So, there I was on LinkedIn. I had received an invitation to connect with someone in my field, and I accepted it. Once I did this, LinkedIn offered a slate of its own recommendations, procedurally generated by my existing network, career field, and who knows what else!

As I am IRL decidedly NOT a social butterfly, I welcome the LinkedIn suggestions and peruse them. Here's where it gets real and if you've skimmed down wondering when the wall of words would end, swallow your beverage and START READING NOW.

Gentle readers, I've had tons of sales training, and yet (for a number of unrelated reasons) I stink at sales. One thing I remember, though, that was common to all of this sales training, is this: we buy from folks like us, or ones that we like. I do not like generic silhouettes, nor will I connect with them. After all (and this is true) I am terrible with names. If I cannot connect a name with a face, I cannot make a connection. If Nikola Tesla, H.G.Wells, Steve Jobs and Sir Richard Branson had all sent me LinkedIn connection requests multiple times, and all they had for an avi was the default silhouette, I would decline them every time. Lesson 1 is: put up a real picture.

There's a caveat here, though: occasionally, a portrait may be TMI. There may be very good legal or safety reasons for omitting a portrait. In this case, you'll need to be creative if you desire a social media presence of any sort, but please... avoid the default silhouette!

Lesson 2: Your picture should be you. Unless you have some real issues as noted in the caveat following Lesson 1, put your picture here.

Lesson 3: Your picture should somehow communicate your personality, your passion, or your profession. For professional men, I don't think you can ever go wrong with a suit... or something that infers that you came to the office in a suit, but by 10 in the morning the jacket and tie were gone and the sleeves were rolled up. If you're C-level, you have license to go either way. For professional women, I'm sorry, I have little advice because the three-piece suit is not standard women's attire... I think. OTOH, if you're a working professional in a specialized field, wear the eye protection or hardhat or hearing protection or operate a specialized piece of equipment. My picture is a bit silly- but prized. Although its not a great picture, it was taken by a coworker with my camera, it really reflects my personality, and I like it.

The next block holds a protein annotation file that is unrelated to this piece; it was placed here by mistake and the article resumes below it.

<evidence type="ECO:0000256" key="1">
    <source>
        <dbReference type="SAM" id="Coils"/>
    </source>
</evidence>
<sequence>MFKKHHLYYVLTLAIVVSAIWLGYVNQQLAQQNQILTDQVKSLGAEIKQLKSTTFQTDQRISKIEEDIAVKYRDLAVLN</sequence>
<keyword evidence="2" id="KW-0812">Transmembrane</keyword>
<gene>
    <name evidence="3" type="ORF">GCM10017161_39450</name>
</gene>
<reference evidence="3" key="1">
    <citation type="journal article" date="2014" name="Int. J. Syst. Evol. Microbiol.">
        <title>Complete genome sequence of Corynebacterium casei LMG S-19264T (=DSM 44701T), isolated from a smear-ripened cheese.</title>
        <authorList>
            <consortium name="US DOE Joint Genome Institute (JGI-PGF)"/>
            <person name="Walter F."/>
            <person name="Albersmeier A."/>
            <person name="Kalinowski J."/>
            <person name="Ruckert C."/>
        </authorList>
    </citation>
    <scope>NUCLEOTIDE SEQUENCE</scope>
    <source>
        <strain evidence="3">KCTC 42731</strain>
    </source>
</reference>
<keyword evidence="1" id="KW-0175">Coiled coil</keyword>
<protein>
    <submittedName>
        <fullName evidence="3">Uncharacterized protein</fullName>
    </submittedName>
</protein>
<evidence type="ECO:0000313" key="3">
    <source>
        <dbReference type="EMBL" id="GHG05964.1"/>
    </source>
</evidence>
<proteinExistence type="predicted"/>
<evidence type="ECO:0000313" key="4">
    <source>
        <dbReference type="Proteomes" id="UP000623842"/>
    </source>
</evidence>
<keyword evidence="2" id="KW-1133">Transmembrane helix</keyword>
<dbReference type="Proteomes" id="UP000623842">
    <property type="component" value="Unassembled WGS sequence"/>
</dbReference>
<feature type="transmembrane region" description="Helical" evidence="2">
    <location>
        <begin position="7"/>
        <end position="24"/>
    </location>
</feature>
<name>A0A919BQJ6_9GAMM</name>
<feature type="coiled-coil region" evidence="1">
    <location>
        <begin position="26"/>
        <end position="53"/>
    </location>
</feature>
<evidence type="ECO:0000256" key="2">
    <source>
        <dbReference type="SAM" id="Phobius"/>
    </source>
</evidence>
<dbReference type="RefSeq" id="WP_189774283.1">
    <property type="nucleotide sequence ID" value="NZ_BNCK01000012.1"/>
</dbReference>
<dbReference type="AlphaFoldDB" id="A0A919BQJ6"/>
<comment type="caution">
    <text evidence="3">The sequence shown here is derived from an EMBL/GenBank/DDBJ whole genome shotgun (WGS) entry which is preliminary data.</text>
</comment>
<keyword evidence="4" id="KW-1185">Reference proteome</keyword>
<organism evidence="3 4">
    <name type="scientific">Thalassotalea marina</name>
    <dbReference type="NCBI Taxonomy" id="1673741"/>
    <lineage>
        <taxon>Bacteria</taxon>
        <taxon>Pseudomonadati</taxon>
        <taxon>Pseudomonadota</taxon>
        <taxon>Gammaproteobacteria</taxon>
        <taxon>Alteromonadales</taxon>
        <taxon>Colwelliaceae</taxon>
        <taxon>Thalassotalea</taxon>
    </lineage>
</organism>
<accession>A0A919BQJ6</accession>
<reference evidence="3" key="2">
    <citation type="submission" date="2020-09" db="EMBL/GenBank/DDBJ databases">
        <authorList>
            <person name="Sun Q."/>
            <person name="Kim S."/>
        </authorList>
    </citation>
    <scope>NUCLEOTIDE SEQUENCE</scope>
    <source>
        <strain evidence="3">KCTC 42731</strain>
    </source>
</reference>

Lesson 4: Your picture should not be an afterthought. You've invested time into creating your LinkedIn profile- why use cheap wallpaper? See lesson 3 regarding my picture. But... the idea here is about pictures that probably should not be used in a LinkedIn profile. So, don't reuse badly cropped photos of ANYTHING. Don't use prom photos (yes, I've seen 'em), wedding photos (ditto), graduation/seminar photos (uh-huh), photos with bad flash, poorly lit studio shots that obviously show you're seated in front of a pretty backdrop, obvious bad selfies, photos with your complexion/skin tone unfavorably illuminated. Ladies especially: attire or photo angle that emphasizes a particular feature (noses, etc) or sexualizes your portrait. When in doubt, have a disinterested (honest) third party check it out.

"But," you might say, "it's only LinkedIn."

According to a recent report, LinkedIn has 467 million members. Only China and India are more "populous". The whole world is looking at your mug, my friend.

As always, I am hochspeyer, blogging data analysis and management so you don't have to.

Monday, January 9, 2017

The 3 (or so) faces of I.T.

As previously mentioned here, I did some network upgrades over the course of the holidays which were actually just completed  on Thursday morning (1/5/17, or 5.1.17 outside of North America), The end result is a faster SOHO network. The work is not quite yet done, but so far the end users are not gathering up tar, chicken feathers and kindling....